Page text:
Vehicles Of Divine Mystery: Paul’s Danielic Self-Understanding In Ephesians 3 -- By: Annang Asumang

Journal: Conspectus
Volume: CONSPECTUS 07:1 (Mar 2009)
Article: Vehicles Of Divine Mystery: Paul’s Danielic Self-Understanding In Ephesians 3
Author: Annang Asumang


Vehicles Of Divine Mystery:
Paul’s Danielic Self-Understanding In Ephesians 3

Annang Asumang1

Abstract2

Recent applications of social identity theories in Pauline studies have highlighted the importance of considering Paul’s self-understanding as a window through which to interpret his letters. Though this insight has proved fruitful with regard to Paul’s earlier letters, its application in the later prison letters has been inconsistent. This article examines the precedence for Paul’s self-characterization in Ephesians 3 as Christ’s prisoner “for the sake of you Gentiles”, and as one of the “holy apostles and prophets” who have received God’s mystery by revelation and for which he “kneels” in prayer. It is argued that aspects of the language resonate with the characterization of Daniel in Babylonian exile and that Paul portrays himself as a vehicle of God’s revelation in the mold of Daniel. External evidence is also adduced in support of this interpretation, which if correct, may have some implications for interpreting the later prison letters.

1. Introduction

1.1. The Need For Constructing The Self-Understanding Of Paul In Ephesians

Recent applications of social identity theories to Paul have emphasized how consideration of the apostle’s own self-understanding as portrayed in a particular letter significantly influences the direction of interpretation (e.g.,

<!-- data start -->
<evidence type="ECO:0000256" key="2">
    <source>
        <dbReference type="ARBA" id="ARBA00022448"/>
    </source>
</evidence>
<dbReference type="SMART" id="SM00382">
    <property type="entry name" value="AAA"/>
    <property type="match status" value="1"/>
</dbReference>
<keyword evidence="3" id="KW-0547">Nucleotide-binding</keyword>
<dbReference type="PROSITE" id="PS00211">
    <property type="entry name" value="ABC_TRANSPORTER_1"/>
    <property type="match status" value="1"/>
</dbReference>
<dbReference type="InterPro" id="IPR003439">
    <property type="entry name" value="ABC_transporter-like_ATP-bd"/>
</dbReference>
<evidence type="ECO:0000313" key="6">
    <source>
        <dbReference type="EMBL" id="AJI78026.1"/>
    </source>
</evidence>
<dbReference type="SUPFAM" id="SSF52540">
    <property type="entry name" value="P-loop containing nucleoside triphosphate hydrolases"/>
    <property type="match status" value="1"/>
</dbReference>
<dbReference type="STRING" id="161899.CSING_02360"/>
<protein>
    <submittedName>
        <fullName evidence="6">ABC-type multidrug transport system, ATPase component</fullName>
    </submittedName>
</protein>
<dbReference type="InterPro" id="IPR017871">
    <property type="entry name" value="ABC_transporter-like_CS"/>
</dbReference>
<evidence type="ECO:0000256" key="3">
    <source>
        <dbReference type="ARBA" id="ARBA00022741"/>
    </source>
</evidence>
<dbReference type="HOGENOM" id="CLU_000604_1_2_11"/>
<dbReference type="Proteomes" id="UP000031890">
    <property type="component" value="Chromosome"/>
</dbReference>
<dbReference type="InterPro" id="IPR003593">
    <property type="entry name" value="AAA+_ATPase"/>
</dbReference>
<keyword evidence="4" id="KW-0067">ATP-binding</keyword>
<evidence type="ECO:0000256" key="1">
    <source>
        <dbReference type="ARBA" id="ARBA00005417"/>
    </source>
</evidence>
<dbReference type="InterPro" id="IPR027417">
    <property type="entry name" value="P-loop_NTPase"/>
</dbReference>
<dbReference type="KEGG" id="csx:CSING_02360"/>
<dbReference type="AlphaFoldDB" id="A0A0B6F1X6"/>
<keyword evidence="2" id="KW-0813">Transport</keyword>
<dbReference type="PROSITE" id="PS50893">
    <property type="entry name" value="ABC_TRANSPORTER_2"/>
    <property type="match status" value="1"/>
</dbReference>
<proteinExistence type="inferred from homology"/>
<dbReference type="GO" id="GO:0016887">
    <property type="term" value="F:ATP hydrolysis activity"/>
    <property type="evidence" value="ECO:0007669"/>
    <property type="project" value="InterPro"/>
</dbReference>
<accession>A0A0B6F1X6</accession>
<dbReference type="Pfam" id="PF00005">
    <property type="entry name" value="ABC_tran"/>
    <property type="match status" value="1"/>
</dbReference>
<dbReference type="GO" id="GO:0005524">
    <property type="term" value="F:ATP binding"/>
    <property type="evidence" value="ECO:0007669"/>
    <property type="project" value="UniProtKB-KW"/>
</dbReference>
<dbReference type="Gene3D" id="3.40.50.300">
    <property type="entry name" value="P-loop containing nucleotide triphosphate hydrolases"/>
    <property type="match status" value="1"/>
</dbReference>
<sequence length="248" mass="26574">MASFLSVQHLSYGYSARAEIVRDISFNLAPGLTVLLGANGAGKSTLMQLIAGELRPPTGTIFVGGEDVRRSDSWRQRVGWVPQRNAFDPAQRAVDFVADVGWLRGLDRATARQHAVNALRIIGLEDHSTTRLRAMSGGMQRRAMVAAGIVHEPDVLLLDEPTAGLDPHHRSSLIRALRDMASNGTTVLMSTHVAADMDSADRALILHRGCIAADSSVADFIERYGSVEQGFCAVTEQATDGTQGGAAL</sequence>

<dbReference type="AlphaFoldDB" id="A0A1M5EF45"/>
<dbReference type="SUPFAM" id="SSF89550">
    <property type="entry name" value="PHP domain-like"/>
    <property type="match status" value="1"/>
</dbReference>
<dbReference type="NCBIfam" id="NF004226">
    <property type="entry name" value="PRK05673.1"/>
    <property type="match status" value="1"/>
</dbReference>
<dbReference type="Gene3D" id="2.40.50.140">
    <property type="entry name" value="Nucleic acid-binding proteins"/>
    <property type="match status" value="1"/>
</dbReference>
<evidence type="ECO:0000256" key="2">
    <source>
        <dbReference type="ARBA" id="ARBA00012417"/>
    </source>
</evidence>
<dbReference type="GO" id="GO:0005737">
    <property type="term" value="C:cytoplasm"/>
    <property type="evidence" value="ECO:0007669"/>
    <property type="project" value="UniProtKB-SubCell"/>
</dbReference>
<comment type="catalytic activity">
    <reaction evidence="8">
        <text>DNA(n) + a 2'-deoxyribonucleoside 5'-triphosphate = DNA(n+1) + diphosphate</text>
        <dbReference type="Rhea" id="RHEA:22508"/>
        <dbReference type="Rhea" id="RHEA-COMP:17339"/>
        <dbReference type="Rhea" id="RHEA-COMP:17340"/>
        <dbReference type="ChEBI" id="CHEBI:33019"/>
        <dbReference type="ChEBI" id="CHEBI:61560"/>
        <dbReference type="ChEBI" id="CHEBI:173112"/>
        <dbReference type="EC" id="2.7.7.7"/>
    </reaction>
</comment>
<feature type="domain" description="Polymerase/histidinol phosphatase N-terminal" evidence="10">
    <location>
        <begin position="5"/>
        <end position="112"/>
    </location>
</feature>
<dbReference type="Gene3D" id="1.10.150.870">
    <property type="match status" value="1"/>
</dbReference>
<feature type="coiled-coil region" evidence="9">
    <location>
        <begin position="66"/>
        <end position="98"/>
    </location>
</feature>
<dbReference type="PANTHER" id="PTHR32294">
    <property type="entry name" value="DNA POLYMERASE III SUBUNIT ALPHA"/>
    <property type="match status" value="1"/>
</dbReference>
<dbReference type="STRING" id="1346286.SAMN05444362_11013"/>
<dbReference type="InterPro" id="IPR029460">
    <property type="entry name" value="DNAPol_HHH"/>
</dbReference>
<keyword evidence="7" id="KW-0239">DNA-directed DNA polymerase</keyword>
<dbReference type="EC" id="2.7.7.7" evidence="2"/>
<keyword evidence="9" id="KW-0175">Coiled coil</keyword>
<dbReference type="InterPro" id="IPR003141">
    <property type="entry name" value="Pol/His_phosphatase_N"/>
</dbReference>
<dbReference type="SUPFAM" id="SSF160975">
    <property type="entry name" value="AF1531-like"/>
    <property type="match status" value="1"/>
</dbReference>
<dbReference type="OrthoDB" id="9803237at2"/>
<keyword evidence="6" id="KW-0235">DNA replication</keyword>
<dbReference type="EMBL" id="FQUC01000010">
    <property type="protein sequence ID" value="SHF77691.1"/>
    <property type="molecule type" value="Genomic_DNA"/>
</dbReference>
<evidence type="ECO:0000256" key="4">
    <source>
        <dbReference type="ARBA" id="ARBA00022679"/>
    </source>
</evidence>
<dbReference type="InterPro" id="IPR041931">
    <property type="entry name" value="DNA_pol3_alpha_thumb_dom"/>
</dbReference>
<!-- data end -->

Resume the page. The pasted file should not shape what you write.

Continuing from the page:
Hodge 2005:270-288; Keay 2005:151-155; Esler 2003). Paul’s perennial self-descriptions in his letters—for examples, as an apostle, as slave of Christ, as a “maternal” and “paternal” pastor, as prisoner, and so on—were not merely aimed at buttressing his teaching authority. They also provide us, his twenty-first century interpreters, with a window for ascertaining how he expected his statements to address the issues for which the letters were designed.

Self-identities, as noted by Gerd Baumann, are in reality fluid constructs (1999:91-94). They are “multiple and situation specific”, such that the person “activates, or brings to the fore a certain component or components of his or her self-concept in a particular context” (Esler 2003:271). In each letter therefore, “Paul, the real author” portrays himself in a specific way as “Paul, the implied author”. And it is this particular implied self-concept which must shape the exegesis of that letter. The often generalized characterization of Paul as a former Pharisee, with largely Jewish apocalyptic...

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